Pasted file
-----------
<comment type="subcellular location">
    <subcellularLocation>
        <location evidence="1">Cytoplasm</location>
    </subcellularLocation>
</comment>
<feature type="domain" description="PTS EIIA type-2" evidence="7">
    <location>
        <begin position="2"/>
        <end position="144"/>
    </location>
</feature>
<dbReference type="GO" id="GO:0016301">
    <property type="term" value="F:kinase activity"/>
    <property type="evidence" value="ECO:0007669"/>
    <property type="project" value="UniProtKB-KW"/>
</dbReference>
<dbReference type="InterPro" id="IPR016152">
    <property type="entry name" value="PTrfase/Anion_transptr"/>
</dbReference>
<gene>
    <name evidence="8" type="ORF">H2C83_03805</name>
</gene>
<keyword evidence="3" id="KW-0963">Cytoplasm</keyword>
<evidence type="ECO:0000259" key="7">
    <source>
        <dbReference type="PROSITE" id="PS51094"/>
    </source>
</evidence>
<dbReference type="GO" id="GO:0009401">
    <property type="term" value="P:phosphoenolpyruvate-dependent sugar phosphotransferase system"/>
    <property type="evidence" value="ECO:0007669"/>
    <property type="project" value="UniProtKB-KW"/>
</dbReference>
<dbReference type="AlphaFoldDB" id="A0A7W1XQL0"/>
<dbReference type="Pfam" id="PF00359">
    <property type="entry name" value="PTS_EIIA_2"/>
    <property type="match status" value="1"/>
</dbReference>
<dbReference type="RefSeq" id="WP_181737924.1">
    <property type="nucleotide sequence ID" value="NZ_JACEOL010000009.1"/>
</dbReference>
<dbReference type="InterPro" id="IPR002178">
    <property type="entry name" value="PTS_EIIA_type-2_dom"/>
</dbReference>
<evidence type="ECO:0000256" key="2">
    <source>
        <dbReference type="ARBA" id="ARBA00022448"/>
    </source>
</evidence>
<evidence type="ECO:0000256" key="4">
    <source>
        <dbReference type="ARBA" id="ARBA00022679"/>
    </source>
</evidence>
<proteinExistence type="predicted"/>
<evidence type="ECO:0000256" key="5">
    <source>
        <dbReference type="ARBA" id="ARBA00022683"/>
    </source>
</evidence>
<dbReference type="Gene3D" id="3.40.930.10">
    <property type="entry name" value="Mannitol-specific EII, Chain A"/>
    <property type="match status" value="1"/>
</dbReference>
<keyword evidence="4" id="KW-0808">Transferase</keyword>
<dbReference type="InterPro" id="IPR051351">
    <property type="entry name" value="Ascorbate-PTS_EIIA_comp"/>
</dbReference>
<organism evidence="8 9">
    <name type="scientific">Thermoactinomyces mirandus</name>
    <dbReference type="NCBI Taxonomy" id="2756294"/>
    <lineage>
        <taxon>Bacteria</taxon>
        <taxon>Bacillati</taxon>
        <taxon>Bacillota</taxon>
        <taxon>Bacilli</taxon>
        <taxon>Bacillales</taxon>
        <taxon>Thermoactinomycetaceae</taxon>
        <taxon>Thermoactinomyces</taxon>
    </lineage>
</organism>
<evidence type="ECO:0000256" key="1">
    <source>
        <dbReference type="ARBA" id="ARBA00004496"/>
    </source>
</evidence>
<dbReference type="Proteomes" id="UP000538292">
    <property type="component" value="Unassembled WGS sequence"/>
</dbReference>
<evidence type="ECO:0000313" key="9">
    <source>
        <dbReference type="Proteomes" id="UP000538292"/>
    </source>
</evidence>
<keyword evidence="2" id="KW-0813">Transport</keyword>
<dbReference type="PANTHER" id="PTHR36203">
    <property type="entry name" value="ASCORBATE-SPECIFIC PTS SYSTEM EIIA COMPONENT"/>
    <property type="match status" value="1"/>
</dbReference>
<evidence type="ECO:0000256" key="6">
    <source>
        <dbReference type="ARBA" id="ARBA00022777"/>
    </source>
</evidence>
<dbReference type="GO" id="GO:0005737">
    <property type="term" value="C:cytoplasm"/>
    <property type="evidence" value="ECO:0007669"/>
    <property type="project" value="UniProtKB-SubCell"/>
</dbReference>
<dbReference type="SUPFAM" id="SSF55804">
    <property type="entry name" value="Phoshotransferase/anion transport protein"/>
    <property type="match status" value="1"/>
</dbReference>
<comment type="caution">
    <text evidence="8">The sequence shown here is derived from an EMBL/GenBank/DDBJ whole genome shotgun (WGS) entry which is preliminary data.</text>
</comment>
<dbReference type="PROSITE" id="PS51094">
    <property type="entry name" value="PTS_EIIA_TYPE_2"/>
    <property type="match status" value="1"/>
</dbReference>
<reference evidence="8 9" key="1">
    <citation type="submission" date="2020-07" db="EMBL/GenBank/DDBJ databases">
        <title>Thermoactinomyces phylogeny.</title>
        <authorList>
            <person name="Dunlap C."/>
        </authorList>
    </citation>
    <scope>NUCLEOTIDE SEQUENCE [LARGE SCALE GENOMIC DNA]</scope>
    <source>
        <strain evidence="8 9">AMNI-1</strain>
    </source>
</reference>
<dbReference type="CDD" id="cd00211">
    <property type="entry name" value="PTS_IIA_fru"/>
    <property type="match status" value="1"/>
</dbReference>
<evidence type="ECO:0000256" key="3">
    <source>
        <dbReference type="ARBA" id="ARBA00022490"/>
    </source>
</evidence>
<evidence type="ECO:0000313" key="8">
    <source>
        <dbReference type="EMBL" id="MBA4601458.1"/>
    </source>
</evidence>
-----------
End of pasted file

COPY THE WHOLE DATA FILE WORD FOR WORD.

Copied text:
<comment type="subcellular location">
    <subcellularLocation>
        <location evidence="1">Cytoplasm</location>
    </subcellularLocation>
</comment>
<feature type="domain" description="PTS EIIA type-2" evidence="7">
    <location>
        <begin position="2"/>
        <end position="144"/>
    </location>
</feature>
<dbReference type="GO" id="GO:0016301">
    <property type="term" value="F:kinase activity"/>
    <property type="evidence" value="ECO:0007669"/>
    <property type="project" value="UniProtKB-KW"/>
</dbReference>
<dbReference type="InterPro" id="IPR016152">
    <property type="entry name" value="PTrfase/Anion_transptr"/>
</dbReference>
<gene>
    <name evidence="8" type="ORF">H2C83_03805</name>
</gene>
<keyword evidence="3" id="KW-0963">Cytoplasm</keyword>
<evidence type="ECO:0000259" key="7">
    <source>
        <dbReference type="PROSITE" id="PS51094"/>
    </source>
</evidence>
<dbReference type="GO" id="GO:0009401">
    <property type="term" value="P:phosphoenolpyruvate-dependent sugar phosphotransferase system"/>
    <property type="evidence" value="ECO:0007669"/>
    <property type="project" value="UniProtKB-KW"/>
</dbReference>
<dbReference type="AlphaFoldDB" id="A0A7W1XQL0"/>
<dbReference type="Pfam" id="PF00359">
    <property type="entry name" value="PTS_EIIA_2"/>
    <property type="match status" value="1"/>
</dbReference>
<dbReference type="RefSeq" id="WP_181737924.1">
    <property type="nucleotide sequence ID" value="NZ_JACEOL010000009.1"/>
</dbReference>
<dbReference type="InterPro" id="IPR002178">
    <property type="entry name" value="PTS_EIIA_type-2_dom"/>
</dbReference>
<evidence type="ECO:0000256" key="2">
    <source>
        <dbReference type="ARBA" id="ARBA00022448"/>
    </source>
</evidence>
<evidence type="ECO:0000256" key="4">
    <source>
        <dbReference type="ARBA" id="ARBA00022679"/>
    </source>
</evidence>
<proteinExistence type="predicted"/>
<evidence type="ECO:0000256" key="5">
    <source>
        <dbReference type="ARBA" id="ARBA00022683"/>
    </source>
</evidence>
<dbReference type="Gene3D" id="3.40.930.10">
    <property type="entry name" value="Mannitol-specific EII, Chain A"/>
    <property type="match status" value="1"/>
</dbReference>
<keyword evidence="4" id="KW-0808">Transferase</keyword>
<dbReference type="InterPro" id="IPR051351">
    <property type="entry name" value="Ascorbate-PTS_EIIA_comp"/>
</dbReference>
<organism evidence="8 9">
    <name type="scientific">Thermoactinomyces mirandus</name>
    <dbReference type="NCBI Taxonomy" id="2756294"/>
    <lineage>
        <taxon>Bacteria</taxon>
        <taxon>Bacillati</taxon>
        <taxon>Bacillota</taxon>
        <taxon>Bacilli</taxon>
        <taxon>Bacillales</taxon>
        <taxon>Thermoactinomycetaceae</taxon>
        <taxon>Thermoactinomyces</taxon>
    </lineage>
</organism>
<evidence type="ECO:0000256" key="1">
    <source>
        <dbReference type="ARBA" id="ARBA00004496"/>
    </source>
</evidence>
<dbReference type="Proteomes" id="UP000538292">
    <property type="component" value="Unassembled WGS sequence"/>
</dbReference>
<evidence type="ECO:0000313" key="9">
    <source>
        <dbReference type="Proteomes" id="UP000538292"/>
    </source>
</evidence>
<keyword evidence="2" id="KW-0813">Transport</keyword>
<dbReference type="PANTHER" id="PTHR36203">
    <property type="entry name" value="ASCORBATE-SPECIFIC PTS SYSTEM EIIA COMPONENT"/>
    <property type="match status" value="1"/>
</dbReference>
<evidence type="ECO:0000256" key="6">
    <source>
        <dbReference type="ARBA" id="ARBA00022777"/>
    </source>
</evidence>
<dbReference type="GO" id="GO:0005737">
    <property type="term" value="C:cytoplasm"/>
    <property type="evidence" value="ECO:0007669"/>
    <property type="project" value="UniProtKB-SubCell"/>
</dbReference>
<dbReference type="SUPFAM" id="SSF55804">
    <property type="entry name" value="Phoshotransferase/anion transport protein"/>
    <property type="match status" value="1"/>
</dbReference>
<comment type="caution">
    <text evidence="8">The sequence shown here is derived from an EMBL/GenBank/DDBJ whole genome shotgun (WGS) entry which is preliminary data.</text>
</comment>
<dbReference type="PROSITE" id="PS51094">
    <property type="entry name" value="PTS_EIIA_TYPE_2"/>
    <property type="match status" value="1"/>
</dbReference>
<reference evidence="8 9" key="1">
    <citation type="submission" date="2020-07" db="EMBL/GenBank/DDBJ databases">
        <title>Thermoactinomyces phylogeny.</title>
        <authorList>
            <person name="Dunlap C."/>
        </authorList>
    </citation>
    <scope>NUCLEOTIDE SEQUENCE [LARGE SCALE GENOMIC DNA]</scope>
    <source>
        <strain evidence="8 9">AMNI-1</strain>
    </source>
</reference>
<dbReference type="CDD" id="cd00211">
    <property type="entry name" value="PTS_IIA_fru"/>
    <property type="match status" value="1"/>
</dbReference>
<evidence type="ECO:0000256" key="3">
    <source>
        <dbReference type="ARBA" id="ARBA00022490"/>
    </source>
</evidence>
<evidence type="ECO:0000313" key="8">
    <source>
        <dbReference type="EMBL" id="MBA4601458.1"/>
    </source>
</evidence>